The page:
Greenwashing won't cut it anymore, and investors are increasingly demanding that all real estate developments and existing assets be assessed in the most holistic way possible.
Earlier this year, the Biden Administration announced that the United States had officially rejoined the 2015 Paris climate agreement, which sets a goal to cut emissions by at least half by 2030. It's an ambitious goal, but one that can surely be achieved with the right balance of strong government policies, public and private capital, and cross-industry collaboration.
Given that the building and construction industries are responsible for 39% of all greenhouse gas emissions in the world, it's important to tackle the emissions in this sector head-on. A recently published report from the UN-backed Intergovernmental Panel on Climate Change (IPCC) describes climate change as a "code red" crisis. The organization has called for governments to start supporting the 1.5°C goal now, before it's too late. While the report makes it clear that worrisome environmental damage has already been done, it does suggest that through "strong, rapid, and sustained reductions in greenhouse gas emissions," some of the most alarming effects of climate change can still be avoided. But action must be impactful, and it must be immediate.
Investors, commercial tenants, and consumers already expect that the buildings they inhabit incorporate sustainability. Now, the industry needs to keep pace with those expectations.
Transparency in the Real Estate Sector
Progress toward sustainable practices in the real estate sector has been piecemeal, at best, because sustainability has long been viewed as a marketing differentiator for certain building types rather than as a core aspect of real estate business practice. Buildings don't always operate as designed, so the true test of effectiveness takes place after these marketing efforts, when the building's operations can be observed.
Thankfully, the tide is starting to turn. A growing chorus of public criticism is increasing the pressure on the industry to do demonstrably better that the greenwashing efforts of recent years. Companies no longer get a free pass from the public, potential investors, or their peers in reaction to a sustainability report. Stronger and more rigorous sustainability reporting will shine a light on the organizations taking meaningful action. Real estate companies must now demonstrate that their properties and operations are on the path to achieving the energy reductions and sustainable designs they talk about, while also measuring the social and community impact of their developments and the health and well-being of occupants.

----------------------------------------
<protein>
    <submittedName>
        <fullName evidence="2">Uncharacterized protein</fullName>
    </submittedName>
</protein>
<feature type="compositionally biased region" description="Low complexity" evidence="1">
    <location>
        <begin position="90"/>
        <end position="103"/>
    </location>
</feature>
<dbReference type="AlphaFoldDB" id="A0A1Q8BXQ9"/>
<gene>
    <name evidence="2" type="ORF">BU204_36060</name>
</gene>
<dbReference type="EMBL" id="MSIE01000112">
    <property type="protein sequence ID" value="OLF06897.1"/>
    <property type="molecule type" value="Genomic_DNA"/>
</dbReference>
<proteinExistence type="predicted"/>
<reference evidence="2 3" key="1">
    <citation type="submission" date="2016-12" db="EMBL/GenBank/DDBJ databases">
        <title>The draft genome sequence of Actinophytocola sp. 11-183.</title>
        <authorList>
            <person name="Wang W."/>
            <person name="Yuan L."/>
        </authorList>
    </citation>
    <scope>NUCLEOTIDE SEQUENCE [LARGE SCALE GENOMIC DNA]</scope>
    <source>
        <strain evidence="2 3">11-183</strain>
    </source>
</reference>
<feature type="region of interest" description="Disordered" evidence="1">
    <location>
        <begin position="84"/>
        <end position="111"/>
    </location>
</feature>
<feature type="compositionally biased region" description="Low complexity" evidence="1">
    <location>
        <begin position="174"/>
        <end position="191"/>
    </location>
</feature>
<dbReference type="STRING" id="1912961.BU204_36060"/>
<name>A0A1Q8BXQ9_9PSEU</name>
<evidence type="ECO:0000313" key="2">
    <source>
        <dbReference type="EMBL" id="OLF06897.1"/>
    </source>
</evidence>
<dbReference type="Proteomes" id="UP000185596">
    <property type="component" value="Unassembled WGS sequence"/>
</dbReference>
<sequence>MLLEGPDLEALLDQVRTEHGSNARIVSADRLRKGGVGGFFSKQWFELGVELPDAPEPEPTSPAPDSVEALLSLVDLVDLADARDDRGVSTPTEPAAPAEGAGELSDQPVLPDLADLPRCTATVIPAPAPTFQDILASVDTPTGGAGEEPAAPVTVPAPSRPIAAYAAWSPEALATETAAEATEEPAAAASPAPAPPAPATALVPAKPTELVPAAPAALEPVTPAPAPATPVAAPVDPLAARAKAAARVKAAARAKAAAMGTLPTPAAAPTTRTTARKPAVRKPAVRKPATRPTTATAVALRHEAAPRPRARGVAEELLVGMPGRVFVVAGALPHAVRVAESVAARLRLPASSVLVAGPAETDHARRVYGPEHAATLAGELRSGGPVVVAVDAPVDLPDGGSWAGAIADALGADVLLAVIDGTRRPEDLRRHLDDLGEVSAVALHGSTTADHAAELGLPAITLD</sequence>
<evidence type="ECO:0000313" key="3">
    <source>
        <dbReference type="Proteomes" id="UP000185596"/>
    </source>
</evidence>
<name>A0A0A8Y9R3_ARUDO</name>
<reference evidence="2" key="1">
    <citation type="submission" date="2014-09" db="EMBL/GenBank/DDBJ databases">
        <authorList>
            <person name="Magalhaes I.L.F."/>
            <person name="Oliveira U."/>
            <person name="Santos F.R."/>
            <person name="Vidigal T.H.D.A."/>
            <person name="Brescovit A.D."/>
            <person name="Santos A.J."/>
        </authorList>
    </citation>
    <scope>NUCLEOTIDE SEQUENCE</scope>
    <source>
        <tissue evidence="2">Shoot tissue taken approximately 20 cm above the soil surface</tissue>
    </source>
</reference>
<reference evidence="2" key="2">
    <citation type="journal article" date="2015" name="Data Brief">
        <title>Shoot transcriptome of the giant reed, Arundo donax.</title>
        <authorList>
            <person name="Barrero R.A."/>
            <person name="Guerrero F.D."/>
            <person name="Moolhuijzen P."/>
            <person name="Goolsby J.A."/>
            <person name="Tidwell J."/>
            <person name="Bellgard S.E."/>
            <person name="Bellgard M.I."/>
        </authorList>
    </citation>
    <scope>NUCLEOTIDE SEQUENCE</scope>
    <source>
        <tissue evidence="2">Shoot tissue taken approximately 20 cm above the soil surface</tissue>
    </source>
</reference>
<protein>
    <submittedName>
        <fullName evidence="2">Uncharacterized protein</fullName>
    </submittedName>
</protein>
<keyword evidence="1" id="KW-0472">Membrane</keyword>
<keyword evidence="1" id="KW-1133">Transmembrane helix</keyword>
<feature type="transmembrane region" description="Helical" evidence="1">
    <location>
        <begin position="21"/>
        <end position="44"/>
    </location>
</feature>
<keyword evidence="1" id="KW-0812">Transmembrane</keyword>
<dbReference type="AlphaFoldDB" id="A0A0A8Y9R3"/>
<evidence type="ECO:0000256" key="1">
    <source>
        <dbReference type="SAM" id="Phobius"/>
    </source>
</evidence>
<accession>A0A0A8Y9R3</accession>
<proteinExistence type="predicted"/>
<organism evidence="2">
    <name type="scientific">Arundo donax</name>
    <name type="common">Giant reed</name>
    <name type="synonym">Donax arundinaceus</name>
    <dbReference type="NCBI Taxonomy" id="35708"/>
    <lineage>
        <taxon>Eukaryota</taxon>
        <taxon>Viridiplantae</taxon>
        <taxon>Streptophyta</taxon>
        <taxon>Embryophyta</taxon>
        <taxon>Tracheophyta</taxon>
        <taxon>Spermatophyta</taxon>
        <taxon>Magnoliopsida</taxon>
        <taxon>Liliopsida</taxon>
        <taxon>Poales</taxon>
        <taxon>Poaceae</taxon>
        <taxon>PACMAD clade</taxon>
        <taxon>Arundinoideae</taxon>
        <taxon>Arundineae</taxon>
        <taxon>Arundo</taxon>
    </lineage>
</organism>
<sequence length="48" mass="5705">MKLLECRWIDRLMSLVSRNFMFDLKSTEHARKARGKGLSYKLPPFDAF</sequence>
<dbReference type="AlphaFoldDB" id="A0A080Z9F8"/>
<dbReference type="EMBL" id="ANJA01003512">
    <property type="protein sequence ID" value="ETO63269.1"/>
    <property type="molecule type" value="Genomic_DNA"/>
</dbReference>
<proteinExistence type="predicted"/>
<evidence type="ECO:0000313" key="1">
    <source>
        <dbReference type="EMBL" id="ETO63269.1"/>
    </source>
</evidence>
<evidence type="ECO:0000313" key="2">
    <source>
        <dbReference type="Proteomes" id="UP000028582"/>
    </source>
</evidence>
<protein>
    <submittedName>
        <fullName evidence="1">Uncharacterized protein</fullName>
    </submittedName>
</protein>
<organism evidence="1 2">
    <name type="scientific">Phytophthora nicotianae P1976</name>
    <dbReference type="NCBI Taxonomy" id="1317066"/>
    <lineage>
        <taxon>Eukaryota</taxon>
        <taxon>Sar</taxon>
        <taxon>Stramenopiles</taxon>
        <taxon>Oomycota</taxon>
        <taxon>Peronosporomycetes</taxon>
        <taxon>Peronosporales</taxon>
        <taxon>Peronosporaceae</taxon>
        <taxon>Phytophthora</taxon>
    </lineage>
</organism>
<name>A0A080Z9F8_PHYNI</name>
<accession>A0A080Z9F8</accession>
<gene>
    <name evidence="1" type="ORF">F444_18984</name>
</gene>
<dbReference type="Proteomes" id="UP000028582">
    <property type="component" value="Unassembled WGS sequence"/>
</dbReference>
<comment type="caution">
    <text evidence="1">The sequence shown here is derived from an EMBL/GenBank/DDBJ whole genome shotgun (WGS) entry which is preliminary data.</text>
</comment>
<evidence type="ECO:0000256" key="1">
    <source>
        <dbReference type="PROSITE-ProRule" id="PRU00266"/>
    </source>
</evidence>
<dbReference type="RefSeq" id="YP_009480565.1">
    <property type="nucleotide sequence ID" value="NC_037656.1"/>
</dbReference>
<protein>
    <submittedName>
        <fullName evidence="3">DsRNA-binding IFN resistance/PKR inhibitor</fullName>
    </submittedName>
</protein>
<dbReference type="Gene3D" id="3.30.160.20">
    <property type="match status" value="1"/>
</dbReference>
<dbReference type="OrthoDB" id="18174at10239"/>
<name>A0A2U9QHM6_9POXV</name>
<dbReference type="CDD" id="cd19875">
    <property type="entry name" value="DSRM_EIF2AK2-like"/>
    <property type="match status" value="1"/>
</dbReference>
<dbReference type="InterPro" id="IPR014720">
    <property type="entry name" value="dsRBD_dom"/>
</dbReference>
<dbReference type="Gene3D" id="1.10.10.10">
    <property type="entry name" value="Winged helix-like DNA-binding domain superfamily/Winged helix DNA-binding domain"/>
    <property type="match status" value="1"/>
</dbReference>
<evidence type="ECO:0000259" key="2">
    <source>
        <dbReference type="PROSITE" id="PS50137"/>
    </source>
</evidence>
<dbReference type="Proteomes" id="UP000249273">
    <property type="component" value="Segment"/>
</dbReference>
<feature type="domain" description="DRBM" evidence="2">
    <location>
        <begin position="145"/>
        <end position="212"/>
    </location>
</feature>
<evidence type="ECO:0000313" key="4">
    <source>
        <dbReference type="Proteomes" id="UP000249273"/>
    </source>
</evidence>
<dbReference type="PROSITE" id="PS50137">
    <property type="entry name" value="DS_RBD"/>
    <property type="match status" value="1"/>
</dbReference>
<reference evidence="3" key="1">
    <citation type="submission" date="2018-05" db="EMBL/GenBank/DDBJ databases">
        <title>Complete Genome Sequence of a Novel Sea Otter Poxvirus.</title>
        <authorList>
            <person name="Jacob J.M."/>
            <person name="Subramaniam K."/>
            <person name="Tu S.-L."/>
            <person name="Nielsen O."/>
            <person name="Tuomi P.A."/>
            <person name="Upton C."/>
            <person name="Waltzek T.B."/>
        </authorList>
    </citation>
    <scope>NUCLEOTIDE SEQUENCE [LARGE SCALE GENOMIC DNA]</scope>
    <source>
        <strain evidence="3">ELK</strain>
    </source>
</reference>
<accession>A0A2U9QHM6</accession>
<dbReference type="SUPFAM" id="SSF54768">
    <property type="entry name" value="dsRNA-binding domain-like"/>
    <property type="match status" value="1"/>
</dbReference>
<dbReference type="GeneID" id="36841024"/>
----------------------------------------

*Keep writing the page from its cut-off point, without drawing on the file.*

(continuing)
A growing chorus of public criticism is increasing the pressure on the industry to do demonstrably better that the greenwashing efforts of recent years. Companies no longer get a free pass from the public, potential investors, or their peers in reaction to a sustainability report.
Investors are demanding investments in sustainability
Environmental, social, and governance (ESG) considerations are increasingly vital to real estate investment decisions. Many investors will now only consider companies that are willing to publicly commit to reaching net-zero carbon emissions before 2050, in line with the Paris Agreement. As of March 2021, 37 investors managing $8.5 trillion in assets have publicly committed to this net-carbon goal. This isn't just because it's the right thing to do—these commitments are seen as a proxy for good overall risk management strategies.
The World Green Building Council (WGBC) previously reported that 39% of global energy-related carbon emissions can be attributed to buildings, demonstrating how crucial it is for the real estate industry to make a strong push toward net zero emissions. At the time of its release, this report and the WGBC received "over 80 endorsements from across the entire building and construction value chain including developers and construction companies, financial institutions, city networks and government, as well as industry representatives from concrete, steel and timber." At this point, anything less than a pathway to net-zero emissions means building owners and operators may be fined in the future or left with "stranded" assets that can't be leased or sold without significant investment in retrofits.
During the COVID-19 pandemic in 2020, ESG funds outperformed all others. Investing in sustainability is no longer optional; there is now a real business case for sustainability. Even though many real estate companies have a lot of catching up to do, they must take sustainability seriously or risk getting left behind.